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Many of the most beautiful animals mentioned in the Bible can still be seen in Israel today!

By Nosson Shulman, Licensed Tour Guide

In part 1, we saw 5 exotic animals which surprisingly roamed the land of Israel in recent times, but no longer do. Amazingly, many of the most beautiful animals mentioned in the Bible can still be seen in Israel today! Some of them never actually went extinct (in Israel). Others did, but were later successfully reintroduced into the wild.

In order to reintroduce animals into the wild, Israel has set up two controlled areas in the country called Hai Bars. One is in the biblical Carmel mountains, which mimic the habitant of animals who thrive in the Mediterranean climate of northern and central Israel. The other is in the desert, for animals that thrive in the arid climates of southern Israel (which tourists may visit).

Below are five beautiful animals which can be found in Israel today:

1) Leopard– “A wolf shall live with a lamb, and a leopard shall lie with a kid (Isaiah 11:6).”

leopard

(Shutterstock)

People are often surprised to hear that Israel still has wild leopards, currently the largest felines in Israel. At the beginning of the 20th century, the Arabian leopard was a common sighting throughout Israel. As the years went by the Bedouins hunted them, almost to extinction. The last one in Northern Israel was killed in 1965, and there are believed to only be 6 left in all of Israel (and only 200 Arabian leopards in the world) all living in the Negev desert of Israel’s south.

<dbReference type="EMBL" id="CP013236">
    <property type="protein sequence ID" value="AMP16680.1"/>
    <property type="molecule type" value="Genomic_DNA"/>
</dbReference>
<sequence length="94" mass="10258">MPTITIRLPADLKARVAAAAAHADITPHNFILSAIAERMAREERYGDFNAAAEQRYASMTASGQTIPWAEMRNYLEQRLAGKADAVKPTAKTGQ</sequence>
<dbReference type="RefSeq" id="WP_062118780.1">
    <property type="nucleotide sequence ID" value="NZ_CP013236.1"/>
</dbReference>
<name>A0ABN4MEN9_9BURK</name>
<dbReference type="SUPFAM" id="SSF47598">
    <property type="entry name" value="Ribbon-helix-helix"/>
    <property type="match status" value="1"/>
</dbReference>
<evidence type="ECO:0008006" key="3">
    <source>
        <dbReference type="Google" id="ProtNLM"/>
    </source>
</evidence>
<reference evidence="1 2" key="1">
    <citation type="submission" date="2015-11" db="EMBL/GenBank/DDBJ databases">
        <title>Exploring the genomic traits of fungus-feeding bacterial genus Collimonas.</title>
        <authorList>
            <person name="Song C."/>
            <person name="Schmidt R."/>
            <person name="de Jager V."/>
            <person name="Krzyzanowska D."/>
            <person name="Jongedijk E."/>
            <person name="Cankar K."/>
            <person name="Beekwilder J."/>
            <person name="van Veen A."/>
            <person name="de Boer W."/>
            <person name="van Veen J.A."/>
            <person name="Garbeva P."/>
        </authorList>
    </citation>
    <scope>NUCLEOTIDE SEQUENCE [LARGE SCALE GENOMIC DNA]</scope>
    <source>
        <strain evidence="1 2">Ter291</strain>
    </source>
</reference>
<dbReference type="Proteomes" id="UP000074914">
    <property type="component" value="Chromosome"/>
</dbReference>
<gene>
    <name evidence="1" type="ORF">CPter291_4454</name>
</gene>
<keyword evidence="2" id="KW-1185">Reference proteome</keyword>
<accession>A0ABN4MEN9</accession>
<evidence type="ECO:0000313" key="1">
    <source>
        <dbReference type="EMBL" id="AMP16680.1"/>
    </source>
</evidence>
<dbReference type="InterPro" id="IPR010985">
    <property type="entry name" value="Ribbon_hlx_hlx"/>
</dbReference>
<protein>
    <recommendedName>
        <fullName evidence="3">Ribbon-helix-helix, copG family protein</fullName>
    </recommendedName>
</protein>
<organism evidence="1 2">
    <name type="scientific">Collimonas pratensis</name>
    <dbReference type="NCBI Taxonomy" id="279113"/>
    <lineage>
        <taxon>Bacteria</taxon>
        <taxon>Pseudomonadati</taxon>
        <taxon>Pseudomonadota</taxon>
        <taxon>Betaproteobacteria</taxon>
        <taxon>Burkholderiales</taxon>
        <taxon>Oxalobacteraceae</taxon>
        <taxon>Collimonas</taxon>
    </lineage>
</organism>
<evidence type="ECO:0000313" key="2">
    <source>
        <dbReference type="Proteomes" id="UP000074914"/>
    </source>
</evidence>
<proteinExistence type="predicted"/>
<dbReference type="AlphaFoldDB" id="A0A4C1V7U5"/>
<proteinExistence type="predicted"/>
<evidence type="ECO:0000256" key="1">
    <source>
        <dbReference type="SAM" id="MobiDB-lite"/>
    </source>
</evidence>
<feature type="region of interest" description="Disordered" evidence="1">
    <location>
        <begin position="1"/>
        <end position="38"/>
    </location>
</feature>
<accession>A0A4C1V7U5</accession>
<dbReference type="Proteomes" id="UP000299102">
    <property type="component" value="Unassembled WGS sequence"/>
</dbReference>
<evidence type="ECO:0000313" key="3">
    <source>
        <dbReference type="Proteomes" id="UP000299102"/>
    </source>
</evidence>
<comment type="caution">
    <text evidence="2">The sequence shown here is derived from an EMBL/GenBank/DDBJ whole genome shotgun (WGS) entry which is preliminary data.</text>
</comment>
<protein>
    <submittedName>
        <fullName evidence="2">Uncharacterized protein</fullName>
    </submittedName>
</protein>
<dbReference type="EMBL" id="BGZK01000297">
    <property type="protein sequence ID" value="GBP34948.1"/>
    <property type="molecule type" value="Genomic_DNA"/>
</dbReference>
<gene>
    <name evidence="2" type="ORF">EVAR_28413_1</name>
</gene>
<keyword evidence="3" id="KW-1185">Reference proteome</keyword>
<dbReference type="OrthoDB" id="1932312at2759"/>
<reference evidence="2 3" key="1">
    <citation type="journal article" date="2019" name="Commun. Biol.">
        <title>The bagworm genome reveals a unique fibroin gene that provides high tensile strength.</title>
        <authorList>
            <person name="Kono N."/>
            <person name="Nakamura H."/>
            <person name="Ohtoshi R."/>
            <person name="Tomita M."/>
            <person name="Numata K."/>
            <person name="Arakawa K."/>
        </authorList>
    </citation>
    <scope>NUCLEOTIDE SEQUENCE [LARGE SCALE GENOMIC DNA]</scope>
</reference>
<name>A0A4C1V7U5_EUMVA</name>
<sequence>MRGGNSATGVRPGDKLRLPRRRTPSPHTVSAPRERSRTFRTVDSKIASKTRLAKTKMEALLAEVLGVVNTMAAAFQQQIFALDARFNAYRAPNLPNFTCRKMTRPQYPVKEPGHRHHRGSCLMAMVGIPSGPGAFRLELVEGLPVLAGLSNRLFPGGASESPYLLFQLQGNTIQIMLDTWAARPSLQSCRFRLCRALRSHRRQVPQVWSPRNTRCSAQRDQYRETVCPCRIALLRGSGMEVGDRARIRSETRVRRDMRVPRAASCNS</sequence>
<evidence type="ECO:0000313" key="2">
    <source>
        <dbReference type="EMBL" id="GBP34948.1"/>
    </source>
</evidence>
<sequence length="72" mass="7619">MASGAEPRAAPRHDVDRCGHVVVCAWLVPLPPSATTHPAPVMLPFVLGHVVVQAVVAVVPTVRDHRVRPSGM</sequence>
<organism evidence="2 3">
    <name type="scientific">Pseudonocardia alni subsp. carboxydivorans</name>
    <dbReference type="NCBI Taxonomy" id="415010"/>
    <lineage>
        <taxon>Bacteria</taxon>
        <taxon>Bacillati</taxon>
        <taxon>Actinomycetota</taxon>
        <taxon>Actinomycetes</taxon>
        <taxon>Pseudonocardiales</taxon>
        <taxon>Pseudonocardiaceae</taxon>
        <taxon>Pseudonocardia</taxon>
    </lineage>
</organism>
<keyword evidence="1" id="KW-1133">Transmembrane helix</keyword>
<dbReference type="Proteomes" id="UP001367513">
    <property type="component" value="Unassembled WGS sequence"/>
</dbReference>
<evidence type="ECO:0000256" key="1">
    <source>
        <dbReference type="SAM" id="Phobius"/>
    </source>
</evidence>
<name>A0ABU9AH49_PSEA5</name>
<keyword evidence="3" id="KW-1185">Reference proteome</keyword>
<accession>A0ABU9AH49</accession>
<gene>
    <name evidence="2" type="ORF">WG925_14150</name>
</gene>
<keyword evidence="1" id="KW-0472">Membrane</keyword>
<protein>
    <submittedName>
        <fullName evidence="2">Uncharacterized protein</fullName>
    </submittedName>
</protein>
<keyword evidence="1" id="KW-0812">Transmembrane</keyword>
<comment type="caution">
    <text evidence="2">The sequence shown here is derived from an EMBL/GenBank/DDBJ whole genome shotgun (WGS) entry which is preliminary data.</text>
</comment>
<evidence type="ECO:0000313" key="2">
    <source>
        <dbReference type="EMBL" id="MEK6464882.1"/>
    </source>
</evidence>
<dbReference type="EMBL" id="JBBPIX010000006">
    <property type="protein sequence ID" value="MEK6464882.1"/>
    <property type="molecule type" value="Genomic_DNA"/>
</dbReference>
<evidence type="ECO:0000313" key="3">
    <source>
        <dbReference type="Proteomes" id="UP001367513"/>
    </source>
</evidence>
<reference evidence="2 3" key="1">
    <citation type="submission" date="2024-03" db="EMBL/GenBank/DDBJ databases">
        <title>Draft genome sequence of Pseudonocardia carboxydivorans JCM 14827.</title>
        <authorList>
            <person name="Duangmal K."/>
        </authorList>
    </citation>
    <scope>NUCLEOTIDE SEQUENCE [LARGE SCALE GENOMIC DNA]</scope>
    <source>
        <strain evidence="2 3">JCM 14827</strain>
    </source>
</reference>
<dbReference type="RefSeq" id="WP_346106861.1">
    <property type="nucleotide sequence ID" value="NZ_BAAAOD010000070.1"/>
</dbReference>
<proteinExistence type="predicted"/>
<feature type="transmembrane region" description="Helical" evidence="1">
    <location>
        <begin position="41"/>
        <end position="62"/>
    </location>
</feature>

The last confirmed spotting of this stunning cat was in 2012 on IDF surveillance cameras in Northern Samaria.

2) Hyena – “And one company turned to the road leading to Beth-horon, and one company turned to the road leading to the border, which overlooks the valley of the Hyenas, toward the wilderness (1 Shmuel 13:22)”

hyena

(Shutterstock)

Striped Hyenas play an important, “cleanup” role in nature due to the fact that they eat left over carcasses of other predators, which would otherwise just remain there. They can be found in several locales in Israel’s wild (except the coastal region) where they live in packs. Although not that rare, people do not usually see them due to their nocturnal lifestyle, but their “laughter” can be heard at times by campers in the desert.

3) Antelope (Arabian Oryx) – “These are the animals that you may eat…Antelope (Deuteronomy 14:4-5)”

antelope

(Shutterstock)

In the 1970s, the Arabian Oryx became extinct (in the wild) worldwide. Israel purchased four of them from a zoo which still had them in Phoenix, and by 1982 the first batch were ready to be reintroduced into the wild. Today, more than a hundred live in the wild and their population continues to grow. In addition, Israel continues to breed and release more antelopes from the Hai bar (about 6 on average annually) adding to its numbers.

4) Persian Fallow Deer – “These are the animals that you may eat…fallow deer (Deuteronomy 14:4-5)”

Persian fallow deer

(Shutterstock)